A PLACE OF RENEWAL

by Sylvia Dicksongirls with plant

There is a certain beauty to the winter landscape: stark silhouettes of bare branches brushing against a gray sky, empty fields bathed in crisp, winter sunlight, nippy mornings coated with glittering frost. However, what we truly long for, after waking in the early dark of winter, is to throw open our windows and feel warm spring breezes brushing away the sleep from our eyes.

Spring is a time of renewal. Daffodils spring from brown turf, trees dress up in spring green, the urge to fly a kite or plant a garden takes hold. We long to freshen up and fix up. Out with the old and in with the new.

daffodilsAnd so it goes, year after year. Our souls, bodies, and all of creation long for renewal. So many years of frustration and futility! How long will it last?

At French Camp Academy we see firsthand the ravages of sin and the bondage to decay. Students come to us from families fractured or destroyed by sin. They come to us looking for a place of renewal.

Why Renewal?boys and wisteria

In God’s Word, we see that even though Adam’s stomach was full, his purpose in life defined, his success certain, he wanted more.

When Adam and Eve broke the only commandment their Creator had given, they received a horrible shock. No longer could life be lived free from fear, pain, and destruction. A new law went into effect with the immediate verdict, “Guilty. Condemned to Die.”

The Beginning of Renewala-another-boy-in-church

Redemption and renewal are themes that guide French Camp Academy. We live out lives renewed in Christ before our young people, showing them “… there is now no condemnation for those who are in Christ Jesus” (Romans 8:1).

We tell them that even though mother ora-boy-painting father may have deserted them, God will not. We tell them that Jesus Christ came to free them from sin and give them new life: “Repent, then, and turn to God, so that your sins may be wiped out, that times of refreshing may come from the Lord” (Acts 3: 19).

The Work of Renewal

House parents and Historic area personnel work with students to reveal God’s plan for renewal. Teachers, coaches, work directors, radio personnel, all work at chipping away the chains of sin.a-girl-with-horse-web

In the afternoons and on Saturdays, you can see students and staff working on different projects. Horses must be fed, the bed and breakfast freshened for visitors, and the conference center readied for the next group. WFCA trains students in broadcasting. At Rainwater Observatory, students learn how to work telescopes and help with astronomy programs.tennis-player

Every aspect of FCA contributes to the accomplishment of our mission of being a Christ-centered home and school, serving young people and families for the glory of God.

Effects of Renewal

Lives built on the certainty of God’s redemptive work become stable, fruitful, and fulfilled. Hope takes root and enlivens minds and hearts. “If anyone is in Christ, he is a new creation; the old has gone, the new has come” (I Cor. 5: 17).katy-octavious-farida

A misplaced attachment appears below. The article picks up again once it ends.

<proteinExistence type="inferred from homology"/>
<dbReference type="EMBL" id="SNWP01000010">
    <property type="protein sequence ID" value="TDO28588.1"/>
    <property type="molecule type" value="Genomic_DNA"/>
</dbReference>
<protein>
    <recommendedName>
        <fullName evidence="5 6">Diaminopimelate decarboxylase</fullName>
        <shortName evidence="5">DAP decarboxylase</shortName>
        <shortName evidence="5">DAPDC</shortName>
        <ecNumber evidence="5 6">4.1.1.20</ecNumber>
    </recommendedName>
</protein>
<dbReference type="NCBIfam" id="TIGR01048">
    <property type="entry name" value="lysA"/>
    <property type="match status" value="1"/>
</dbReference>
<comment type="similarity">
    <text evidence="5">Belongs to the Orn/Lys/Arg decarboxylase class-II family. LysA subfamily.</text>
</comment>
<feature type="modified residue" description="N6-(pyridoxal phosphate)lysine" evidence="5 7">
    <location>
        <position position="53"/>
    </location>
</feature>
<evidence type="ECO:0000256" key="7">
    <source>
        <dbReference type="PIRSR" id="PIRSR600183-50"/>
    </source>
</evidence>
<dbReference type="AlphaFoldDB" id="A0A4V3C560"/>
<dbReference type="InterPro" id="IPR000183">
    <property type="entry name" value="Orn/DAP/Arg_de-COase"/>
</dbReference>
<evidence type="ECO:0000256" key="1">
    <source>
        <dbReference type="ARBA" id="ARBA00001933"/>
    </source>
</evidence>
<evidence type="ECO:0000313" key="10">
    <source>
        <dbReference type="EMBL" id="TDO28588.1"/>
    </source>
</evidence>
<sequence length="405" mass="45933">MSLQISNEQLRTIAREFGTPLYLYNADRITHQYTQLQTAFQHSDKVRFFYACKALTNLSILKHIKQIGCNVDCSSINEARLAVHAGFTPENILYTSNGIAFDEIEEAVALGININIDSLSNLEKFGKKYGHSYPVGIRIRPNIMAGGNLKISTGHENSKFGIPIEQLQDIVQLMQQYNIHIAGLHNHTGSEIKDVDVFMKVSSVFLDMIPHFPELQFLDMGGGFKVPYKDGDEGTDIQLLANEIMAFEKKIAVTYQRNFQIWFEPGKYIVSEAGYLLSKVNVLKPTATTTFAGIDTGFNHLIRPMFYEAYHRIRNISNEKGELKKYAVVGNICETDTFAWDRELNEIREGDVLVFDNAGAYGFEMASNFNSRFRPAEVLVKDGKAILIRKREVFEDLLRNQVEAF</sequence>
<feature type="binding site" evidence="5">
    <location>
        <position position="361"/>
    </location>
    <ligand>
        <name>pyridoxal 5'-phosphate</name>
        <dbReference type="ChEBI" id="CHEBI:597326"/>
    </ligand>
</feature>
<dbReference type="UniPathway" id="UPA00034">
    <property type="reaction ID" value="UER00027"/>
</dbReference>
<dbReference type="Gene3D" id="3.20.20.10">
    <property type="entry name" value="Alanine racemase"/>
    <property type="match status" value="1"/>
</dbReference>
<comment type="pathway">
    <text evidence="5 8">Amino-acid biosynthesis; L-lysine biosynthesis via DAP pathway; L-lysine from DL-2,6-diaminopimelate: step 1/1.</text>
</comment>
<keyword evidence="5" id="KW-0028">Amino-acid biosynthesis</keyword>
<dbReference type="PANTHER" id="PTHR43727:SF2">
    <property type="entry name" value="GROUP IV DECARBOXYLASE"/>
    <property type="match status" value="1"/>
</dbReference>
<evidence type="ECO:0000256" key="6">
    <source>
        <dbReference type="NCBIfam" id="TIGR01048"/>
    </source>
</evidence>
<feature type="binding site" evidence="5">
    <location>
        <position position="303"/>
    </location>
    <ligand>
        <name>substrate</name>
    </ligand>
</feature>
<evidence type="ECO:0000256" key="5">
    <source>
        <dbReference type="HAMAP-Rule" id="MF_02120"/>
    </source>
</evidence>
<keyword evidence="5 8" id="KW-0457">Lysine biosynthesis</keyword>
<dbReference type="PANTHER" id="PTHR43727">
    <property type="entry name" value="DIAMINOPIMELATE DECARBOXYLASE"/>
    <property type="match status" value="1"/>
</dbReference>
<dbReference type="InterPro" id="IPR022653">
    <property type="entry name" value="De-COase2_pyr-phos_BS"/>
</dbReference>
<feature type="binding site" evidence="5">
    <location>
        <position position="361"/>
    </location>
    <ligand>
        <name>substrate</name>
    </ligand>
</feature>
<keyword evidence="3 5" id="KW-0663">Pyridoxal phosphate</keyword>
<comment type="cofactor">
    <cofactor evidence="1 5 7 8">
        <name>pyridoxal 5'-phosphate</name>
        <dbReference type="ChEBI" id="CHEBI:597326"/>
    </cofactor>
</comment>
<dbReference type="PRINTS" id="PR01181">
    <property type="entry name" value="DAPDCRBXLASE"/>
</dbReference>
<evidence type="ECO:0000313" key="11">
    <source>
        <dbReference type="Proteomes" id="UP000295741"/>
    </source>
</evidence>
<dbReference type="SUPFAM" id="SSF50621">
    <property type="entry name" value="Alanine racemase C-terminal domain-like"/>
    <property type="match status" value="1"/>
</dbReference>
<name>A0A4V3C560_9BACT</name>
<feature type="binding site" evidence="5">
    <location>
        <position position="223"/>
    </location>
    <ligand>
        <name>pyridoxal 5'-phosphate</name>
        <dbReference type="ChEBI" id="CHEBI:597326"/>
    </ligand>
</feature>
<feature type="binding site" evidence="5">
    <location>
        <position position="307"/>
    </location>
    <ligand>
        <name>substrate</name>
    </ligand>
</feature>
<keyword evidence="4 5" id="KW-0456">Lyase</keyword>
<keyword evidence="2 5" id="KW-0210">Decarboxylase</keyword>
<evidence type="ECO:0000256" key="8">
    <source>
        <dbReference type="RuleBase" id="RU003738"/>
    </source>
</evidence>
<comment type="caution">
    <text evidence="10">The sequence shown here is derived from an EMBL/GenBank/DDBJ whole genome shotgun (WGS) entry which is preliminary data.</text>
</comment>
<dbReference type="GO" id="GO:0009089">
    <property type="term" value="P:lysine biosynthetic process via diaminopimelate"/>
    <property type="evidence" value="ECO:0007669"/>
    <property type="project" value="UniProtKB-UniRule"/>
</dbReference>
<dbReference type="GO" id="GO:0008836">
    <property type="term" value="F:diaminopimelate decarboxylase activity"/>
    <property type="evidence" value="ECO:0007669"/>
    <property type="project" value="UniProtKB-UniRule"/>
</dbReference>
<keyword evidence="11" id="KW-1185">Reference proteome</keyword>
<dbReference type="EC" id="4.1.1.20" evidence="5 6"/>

The cords of sin and evil that so easily entangled thoughts and emotions are slowly unraveled and tossed into the flames. The stagnant water of sorrow is drained and lives are refilled with fresh water. Grins replace groans, direction replaces destruction, clear minds replace cloudy thinking.

Sometimes the renewal takes place quickly, sometimes slowly. But all around us we see God renewing lives at French Camp Academy.

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Know My Anxious Thoughts

charlotte-angelby Sylvia Dickson

Many of our students were involved in a Christmas play at the church. It illustrated how God changes hearts and how important looking beyond the surface is.

Nobody performed perfectly. Mistakes were made, lines dropped, and scenes disrupted. But everyone applauded, and thanked the actors for their performances. arista-with-baby

In this play about love and forgiveness, we ALL were living it out in our relationships with each other that night. Some of the students were upset about forgetting a line or two. Others came on stage at the wrong time—or forgot to enter. It was organized chaos at times.

I, being the director, tried to keep a close eye on things, but I couldn’t keep up with it all. (Fortunately, I had 3 assistants who were also keeping up). Corralling 22 youngsters helped me refocus on how dependent I am on God’s attention to my life.

God doesn’t have to keep up. Every day is written by Him and executed perfectly: brettAll the days ordained for me were written in your book before one of them came to be (Psalm 139:16). God knows when I sit and when I rise (v. 2). He knows my thoughts before I think them. When I make a mistake, He’s there to show how even that works according to His plan.